Potassium iodide may be given to infants and children to protect the thyroid gland in the aftermath of radiation accidents
Infants, children and teens who are unexpectedly exposed to radiation from nuclear power plants or improper disposal of medical equipment may be more at risk for health problems than adults, U.S. pediatricians warn.
In general, children’s smaller size and developing bodies make them more susceptible to radiation poisoning and more likely to develop short- and long-term medical issues including mental health problems and certain cancers, according to a policy statement from the American Academy of Pediatrics (AAP).
“That children are not little adults is, perhaps, a self-evident fact, but one that is often overlooked,” said lead author of the statement, Dr. Jerome Paulson of the George Washington University School of Medicine in Washington, D.C.
“Small children breath more air, drink more water and eat more food per unit of body weight than an adult does,” Paulson said by email. “Therefore, if what they breath, drink or eat is contaminated with radioactive material, or any other toxicant, they will get a larger does than a similarly situated adult.”
The statement, published today in Pediatrics, emphasizes that children may be exposed to radiation as a direct result of accidents or disasters or by consuming contaminated milk and foods.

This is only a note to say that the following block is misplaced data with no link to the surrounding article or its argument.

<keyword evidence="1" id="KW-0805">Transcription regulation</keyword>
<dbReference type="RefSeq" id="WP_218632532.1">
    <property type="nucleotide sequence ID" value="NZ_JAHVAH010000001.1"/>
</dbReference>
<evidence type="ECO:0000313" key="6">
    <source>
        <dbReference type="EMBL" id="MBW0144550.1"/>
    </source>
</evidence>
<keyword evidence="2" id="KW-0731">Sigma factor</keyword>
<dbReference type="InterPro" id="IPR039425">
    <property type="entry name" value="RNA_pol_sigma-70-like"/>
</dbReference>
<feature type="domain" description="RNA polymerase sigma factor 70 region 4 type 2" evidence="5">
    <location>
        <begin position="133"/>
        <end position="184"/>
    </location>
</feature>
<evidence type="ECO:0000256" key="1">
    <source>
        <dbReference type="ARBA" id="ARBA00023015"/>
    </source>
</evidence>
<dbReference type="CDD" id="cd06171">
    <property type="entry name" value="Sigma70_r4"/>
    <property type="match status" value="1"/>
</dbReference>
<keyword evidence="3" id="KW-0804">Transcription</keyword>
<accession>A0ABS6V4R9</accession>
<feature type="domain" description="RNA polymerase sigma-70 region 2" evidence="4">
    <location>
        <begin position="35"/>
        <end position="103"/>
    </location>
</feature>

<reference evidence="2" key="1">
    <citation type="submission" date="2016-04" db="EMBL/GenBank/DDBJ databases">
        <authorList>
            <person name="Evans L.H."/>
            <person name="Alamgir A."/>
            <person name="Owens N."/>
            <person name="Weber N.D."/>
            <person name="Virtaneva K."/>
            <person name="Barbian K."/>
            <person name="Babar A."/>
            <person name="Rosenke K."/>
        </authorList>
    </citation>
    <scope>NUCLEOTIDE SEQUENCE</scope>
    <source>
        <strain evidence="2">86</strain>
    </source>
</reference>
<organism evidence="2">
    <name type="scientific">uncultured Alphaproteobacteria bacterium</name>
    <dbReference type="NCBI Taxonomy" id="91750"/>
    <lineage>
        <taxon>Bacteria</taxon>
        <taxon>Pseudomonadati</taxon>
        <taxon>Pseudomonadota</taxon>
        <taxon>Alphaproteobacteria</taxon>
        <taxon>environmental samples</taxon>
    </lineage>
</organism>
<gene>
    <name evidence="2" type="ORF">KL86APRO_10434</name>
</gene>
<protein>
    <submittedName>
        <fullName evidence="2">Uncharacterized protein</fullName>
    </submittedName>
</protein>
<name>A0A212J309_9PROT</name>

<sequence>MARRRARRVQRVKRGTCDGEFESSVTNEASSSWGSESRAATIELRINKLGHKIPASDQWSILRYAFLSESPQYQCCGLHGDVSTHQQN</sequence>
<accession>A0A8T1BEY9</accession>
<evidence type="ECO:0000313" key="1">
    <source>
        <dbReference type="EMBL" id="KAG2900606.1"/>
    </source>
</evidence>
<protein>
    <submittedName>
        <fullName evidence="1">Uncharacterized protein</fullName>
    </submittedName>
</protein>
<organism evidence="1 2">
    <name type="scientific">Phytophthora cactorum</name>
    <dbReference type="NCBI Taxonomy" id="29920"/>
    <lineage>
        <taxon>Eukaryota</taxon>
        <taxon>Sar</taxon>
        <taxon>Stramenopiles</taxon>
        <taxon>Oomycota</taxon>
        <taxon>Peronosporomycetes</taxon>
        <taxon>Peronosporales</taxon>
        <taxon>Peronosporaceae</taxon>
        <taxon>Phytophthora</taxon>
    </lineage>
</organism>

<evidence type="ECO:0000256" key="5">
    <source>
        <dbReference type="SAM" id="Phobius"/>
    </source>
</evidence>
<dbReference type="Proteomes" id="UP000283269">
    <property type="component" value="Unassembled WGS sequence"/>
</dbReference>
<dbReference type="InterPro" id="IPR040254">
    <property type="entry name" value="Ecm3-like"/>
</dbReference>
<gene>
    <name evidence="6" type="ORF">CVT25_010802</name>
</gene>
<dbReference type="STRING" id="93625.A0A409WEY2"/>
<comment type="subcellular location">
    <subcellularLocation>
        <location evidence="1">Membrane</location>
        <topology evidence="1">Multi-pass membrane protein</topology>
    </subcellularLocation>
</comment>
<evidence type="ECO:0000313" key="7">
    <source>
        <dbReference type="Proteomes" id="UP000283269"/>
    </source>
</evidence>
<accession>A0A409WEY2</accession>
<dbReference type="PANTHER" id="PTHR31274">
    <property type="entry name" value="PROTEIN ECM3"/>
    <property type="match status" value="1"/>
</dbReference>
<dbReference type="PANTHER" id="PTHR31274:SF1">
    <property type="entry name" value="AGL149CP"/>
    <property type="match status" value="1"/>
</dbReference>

While scientists have long understood the potential harms of both direct and indirect exposure, the new policy statement reflects recent research on the long-term health effects of the 1986 Chernobyl nuclear accident in Ukraine and on the impact of the 2011 Fukushima Daiichi nuclear power plant accident in Japan.
In particular, parents and pediatricians should be on the lookout for mental health problems in the wake of nuclear accidents, particularly when children were directly exposed to the disaster or had friends or loved ones who were hurt or displaced.
Potassium iodide may be given to infants and children to protect the thyroid gland in the aftermath of radiation accidents, the statement also advises. Mothers who are breastfeeding may need to pause temporarily if they have been exposed to radiation, but may be able to resume nursing after taking potassium iodide and giving the medication to their infants.
Families should take precautions to prepare for disasters, too, with emergency stores of water, nonperishable foods, medical supplies, and any needed documents. In addition, parents may need to keep families indoors with air conditioners or furnaces off to avoid letting contaminated air into the home.
With nuclear accidents, families should also change clothes and shoes and set them aside in sealed plastic bags, and then take a shower to thoroughly wash the body and hair, doctors advise.
Down the line, children accidentally exposed to radiation should limit their exposure to medical X-rays or MRIs, because these might needlessly increase their cumulative radiation exposure, advised Dr. Masamine Jimba, a researcher at the University of Tokyo who wasn’t involved in the policy statement.
“In case of radiation exposure from medical care, reduce risks by avoiding X-ray examinations. If alternative diagnosis/treatment is possible, prioritize that,” Jimba said by email. “If it necessary for diagnosis, including cases of emergency, tell your doctor to minimize the number of X-rays taken.”